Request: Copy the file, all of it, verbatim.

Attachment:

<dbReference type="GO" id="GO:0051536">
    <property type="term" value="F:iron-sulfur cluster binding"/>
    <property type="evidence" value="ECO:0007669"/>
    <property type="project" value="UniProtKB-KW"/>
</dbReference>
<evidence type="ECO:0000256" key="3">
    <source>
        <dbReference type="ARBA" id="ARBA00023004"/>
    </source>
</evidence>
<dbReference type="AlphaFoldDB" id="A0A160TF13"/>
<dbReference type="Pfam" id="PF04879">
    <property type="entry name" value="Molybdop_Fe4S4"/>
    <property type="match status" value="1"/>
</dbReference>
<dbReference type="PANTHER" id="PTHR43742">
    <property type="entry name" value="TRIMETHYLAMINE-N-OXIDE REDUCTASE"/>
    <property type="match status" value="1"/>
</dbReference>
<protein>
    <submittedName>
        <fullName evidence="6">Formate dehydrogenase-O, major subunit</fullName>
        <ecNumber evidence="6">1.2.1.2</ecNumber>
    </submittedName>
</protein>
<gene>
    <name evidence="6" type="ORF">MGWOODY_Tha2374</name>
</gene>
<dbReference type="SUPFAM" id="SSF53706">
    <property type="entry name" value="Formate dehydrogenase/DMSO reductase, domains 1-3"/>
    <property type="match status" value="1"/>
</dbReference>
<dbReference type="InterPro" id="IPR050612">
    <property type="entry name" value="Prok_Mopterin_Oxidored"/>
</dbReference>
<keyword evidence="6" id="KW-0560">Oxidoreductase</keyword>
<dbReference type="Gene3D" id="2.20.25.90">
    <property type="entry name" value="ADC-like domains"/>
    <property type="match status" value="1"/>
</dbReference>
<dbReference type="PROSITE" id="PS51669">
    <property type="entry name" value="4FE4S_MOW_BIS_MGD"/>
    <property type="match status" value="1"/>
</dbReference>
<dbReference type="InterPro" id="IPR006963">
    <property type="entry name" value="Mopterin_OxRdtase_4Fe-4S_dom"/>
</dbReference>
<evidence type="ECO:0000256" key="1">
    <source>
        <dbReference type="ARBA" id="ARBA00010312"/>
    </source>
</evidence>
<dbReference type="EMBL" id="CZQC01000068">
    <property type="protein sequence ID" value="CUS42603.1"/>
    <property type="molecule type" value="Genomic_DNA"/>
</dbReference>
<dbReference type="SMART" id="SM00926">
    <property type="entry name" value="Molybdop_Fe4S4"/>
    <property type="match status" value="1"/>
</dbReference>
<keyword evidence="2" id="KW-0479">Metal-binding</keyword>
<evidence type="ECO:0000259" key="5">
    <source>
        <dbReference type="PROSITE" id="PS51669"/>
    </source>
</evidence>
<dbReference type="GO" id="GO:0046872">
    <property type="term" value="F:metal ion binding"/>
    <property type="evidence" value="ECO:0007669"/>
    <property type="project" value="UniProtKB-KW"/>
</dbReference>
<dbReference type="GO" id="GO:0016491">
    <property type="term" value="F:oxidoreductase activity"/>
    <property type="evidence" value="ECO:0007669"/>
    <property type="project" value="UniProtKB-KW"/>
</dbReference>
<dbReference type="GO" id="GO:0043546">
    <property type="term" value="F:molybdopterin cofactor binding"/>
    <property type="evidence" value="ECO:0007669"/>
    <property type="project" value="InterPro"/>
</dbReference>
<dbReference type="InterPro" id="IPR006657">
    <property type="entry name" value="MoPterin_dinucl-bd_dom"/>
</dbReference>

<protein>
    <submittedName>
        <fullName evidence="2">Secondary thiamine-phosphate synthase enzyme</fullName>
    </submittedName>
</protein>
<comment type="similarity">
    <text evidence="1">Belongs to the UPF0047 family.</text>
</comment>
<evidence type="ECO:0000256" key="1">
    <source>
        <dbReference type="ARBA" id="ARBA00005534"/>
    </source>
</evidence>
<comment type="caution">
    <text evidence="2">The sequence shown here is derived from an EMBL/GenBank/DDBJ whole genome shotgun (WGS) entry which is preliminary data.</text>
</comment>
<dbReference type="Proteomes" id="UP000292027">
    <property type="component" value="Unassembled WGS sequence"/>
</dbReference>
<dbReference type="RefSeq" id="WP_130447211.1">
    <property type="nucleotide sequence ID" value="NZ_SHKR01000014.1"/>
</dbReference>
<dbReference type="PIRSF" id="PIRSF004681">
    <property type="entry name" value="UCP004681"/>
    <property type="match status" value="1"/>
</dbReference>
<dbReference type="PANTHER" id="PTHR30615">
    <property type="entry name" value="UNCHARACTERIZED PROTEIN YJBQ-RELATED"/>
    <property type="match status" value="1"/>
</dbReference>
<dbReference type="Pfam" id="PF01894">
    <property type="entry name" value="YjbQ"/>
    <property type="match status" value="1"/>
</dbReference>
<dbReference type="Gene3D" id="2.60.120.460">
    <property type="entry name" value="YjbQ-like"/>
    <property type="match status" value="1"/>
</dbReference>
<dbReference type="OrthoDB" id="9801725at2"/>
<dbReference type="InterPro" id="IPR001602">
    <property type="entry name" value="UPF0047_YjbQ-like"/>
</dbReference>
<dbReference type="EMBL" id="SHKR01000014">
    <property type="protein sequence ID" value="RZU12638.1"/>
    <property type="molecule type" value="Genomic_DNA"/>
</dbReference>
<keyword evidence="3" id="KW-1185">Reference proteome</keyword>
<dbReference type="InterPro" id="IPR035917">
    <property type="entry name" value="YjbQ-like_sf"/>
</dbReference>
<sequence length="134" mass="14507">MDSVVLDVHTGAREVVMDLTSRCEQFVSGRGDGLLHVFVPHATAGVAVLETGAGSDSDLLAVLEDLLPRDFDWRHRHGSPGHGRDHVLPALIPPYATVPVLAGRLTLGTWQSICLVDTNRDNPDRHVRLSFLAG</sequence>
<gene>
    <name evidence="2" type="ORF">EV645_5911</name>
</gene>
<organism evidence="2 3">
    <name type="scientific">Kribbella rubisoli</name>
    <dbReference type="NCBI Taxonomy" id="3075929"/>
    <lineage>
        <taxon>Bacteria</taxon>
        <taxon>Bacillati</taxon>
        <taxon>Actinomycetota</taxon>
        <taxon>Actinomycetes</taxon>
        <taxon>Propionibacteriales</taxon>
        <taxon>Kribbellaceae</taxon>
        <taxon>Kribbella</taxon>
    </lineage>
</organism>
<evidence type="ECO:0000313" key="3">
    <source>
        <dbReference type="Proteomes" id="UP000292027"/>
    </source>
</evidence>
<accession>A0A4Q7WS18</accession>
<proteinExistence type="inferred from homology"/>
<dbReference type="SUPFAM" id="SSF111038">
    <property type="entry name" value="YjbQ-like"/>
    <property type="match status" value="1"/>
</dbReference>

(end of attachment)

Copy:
<dbReference type="GO" id="GO:0051536">
    <property type="term" value="F:iron-sulfur cluster binding"/>
    <property type="evidence" value="ECO:0007669"/>
    <property type="project" value="UniProtKB-KW"/>
</dbReference>
<evidence type="ECO:0000256" key="3">
    <source>
        <dbReference type="ARBA" id="ARBA00023004"/>
    </source>
</evidence>
<dbReference type="AlphaFoldDB" id="A0A160TF13"/>
<dbReference type="Pfam" id="PF04879">
    <property type="entry name" value="Molybdop_Fe4S4"/>
    <property type="match status" value="1"/>
</dbReference>
<dbReference type="PANTHER" id="PTHR43742">
    <property type="entry name" value="TRIMETHYLAMINE-N-OXIDE REDUCTASE"/>
    <property type="match status" value="1"/>
</dbReference>
<protein>
    <submittedName>
        <fullName evidence="6">Formate dehydrogenase-O, major subunit</fullName>
        <ecNumber evidence="6">1.2.1.2</ecNumber>
    </submittedName>
</protein>
<gene>
    <name evidence="6" type="ORF">MGWOODY_Tha2374</name>
</gene>
<dbReference type="SUPFAM" id="SSF53706">
    <property type="entry name" value="Formate dehydrogenase/DMSO reductase, domains 1-3"/>
    <property type="match status" value="1"/>
</dbReference>
<dbReference type="InterPro" id="IPR050612">
    <property type="entry name" value="Prok_Mopterin_Oxidored"/>
</dbReference>
<keyword evidence="6" id="KW-0560">Oxidoreductase</keyword>
<dbReference type="Gene3D" id="2.20.25.90">
    <property type="entry name" value="ADC-like domains"/>
    <property type="match status" value="1"/>
</dbReference>
<dbReference type="PROSITE" id="PS51669">
    <property type="entry name" value="4FE4S_MOW_BIS_MGD"/>
    <property type="match status" value="1"/>
</dbReference>
<dbReference type="InterPro" id="IPR006963">
    <property type="entry name" value="Mopterin_OxRdtase_4Fe-4S_dom"/>
</dbReference>
<evidence type="ECO:0000256" key="1">
    <source>
        <dbReference type="ARBA" id="ARBA00010312"/>
    </source>
</evidence>
<dbReference type="EMBL" id="CZQC01000068">
    <property type="protein sequence ID" value="CUS42603.1"/>
    <property type="molecule type" value="Genomic_DNA"/>
</dbReference>
<dbReference type="SMART" id="SM00926">
    <property type="entry name" value="Molybdop_Fe4S4"/>
    <property type="match status" value="1"/>
</dbReference>
<keyword evidence="2" id="KW-0479">Metal-binding</keyword>
<evidence type="ECO:0000259" key="5">
    <source>
        <dbReference type="PROSITE" id="PS51669"/>
    </source>
</evidence>
<dbReference type="GO" id="GO:0046872">
    <property type="term" value="F:metal ion binding"/>
    <property type="evidence" value="ECO:0007669"/>
    <property type="project" value="UniProtKB-KW"/>
</dbReference>
<dbReference type="GO" id="GO:0016491">
    <property type="term" value="F:oxidoreductase activity"/>
    <property type="evidence" value="ECO:0007669"/>
    <property type="project" value="UniProtKB-KW"/>
</dbReference>
<dbReference type="GO" id="GO:0043546">
    <property type="term" value="F:molybdopterin cofactor binding"/>
    <property type="evidence" value="ECO:0007669"/>
    <property type="project" value="InterPro"/>
</dbReference>
<dbReference type="InterPro" id="IPR006657">
    <property type="entry name" value="MoPterin_dinucl-bd_dom"/>
</dbReference>

<protein>
    <submittedName>
        <fullName evidence="2">Secondary thiamine-phosphate synthase enzyme</fullName>
    </submittedName>
</protein>
<comment type="similarity">
    <text evidence="1">Belongs to the UPF0047 family.</text>
</comment>
<evidence type="ECO:0000256" key="1">
    <source>
        <dbReference type="ARBA" id="ARBA00005534"/>
    </source>
</evidence>
<comment type="caution">
    <text evidence="2">The sequence shown here is derived from an EMBL/GenBank/DDBJ whole genome shotgun (WGS) entry which is preliminary data.</text>
</comment>
<dbReference type="Proteomes" id="UP000292027">
    <property type="component" value="Unassembled WGS sequence"/>
</dbReference>
<dbReference type="RefSeq" id="WP_130447211.1">
    <property type="nucleotide sequence ID" value="NZ_SHKR01000014.1"/>
</dbReference>
<dbReference type="PIRSF" id="PIRSF004681">
    <property type="entry name" value="UCP004681"/>
    <property type="match status" value="1"/>
</dbReference>
<dbReference type="PANTHER" id="PTHR30615">
    <property type="entry name" value="UNCHARACTERIZED PROTEIN YJBQ-RELATED"/>
    <property type="match status" value="1"/>
</dbReference>
<dbReference type="Pfam" id="PF01894">
    <property type="entry name" value="YjbQ"/>
    <property type="match status" value="1"/>
</dbReference>
<dbReference type="Gene3D" id="2.60.120.460">
    <property type="entry name" value="YjbQ-like"/>
    <property type="match status" value="1"/>
</dbReference>
<dbReference type="OrthoDB" id="9801725at2"/>
<dbReference type="InterPro" id="IPR001602">
    <property type="entry name" value="UPF0047_YjbQ-like"/>
</dbReference>
<dbReference type="EMBL" id="SHKR01000014">
    <property type="protein sequence ID" value="RZU12638.1"/>
    <property type="molecule type" value="Genomic_DNA"/>
</dbReference>
<keyword evidence="3" id="KW-1185">Reference proteome</keyword>
<dbReference type="InterPro" id="IPR035917">
    <property type="entry name" value="YjbQ-like_sf"/>
</dbReference>
<sequence length="134" mass="14507">MDSVVLDVHTGAREVVMDLTSRCEQFVSGRGDGLLHVFVPHATAGVAVLETGAGSDSDLLAVLEDLLPRDFDWRHRHGSPGHGRDHVLPALIPPYATVPVLAGRLTLGTWQSICLVDTNRDNPDRHVRLSFLAG</sequence>
<gene>
    <name evidence="2" type="ORF">EV645_5911</name>
</gene>
<organism evidence="2 3">
    <name type="scientific">Kribbella rubisoli</name>
    <dbReference type="NCBI Taxonomy" id="3075929"/>
    <lineage>
        <taxon>Bacteria</taxon>
        <taxon>Bacillati</taxon>
        <taxon>Actinomycetota</taxon>
        <taxon>Actinomycetes</taxon>
        <taxon>Propionibacteriales</taxon>
        <taxon>Kribbellaceae</taxon>
        <taxon>Kribbella</taxon>
    </lineage>
</organism>
<evidence type="ECO:0000313" key="3">
    <source>
        <dbReference type="Proteomes" id="UP000292027"/>
    </source>
</evidence>
<accession>A0A4Q7WS18</accession>
<proteinExistence type="inferred from homology"/>
<dbReference type="SUPFAM" id="SSF111038">
    <property type="entry name" value="YjbQ-like"/>
    <property type="match status" value="1"/>
</dbReference>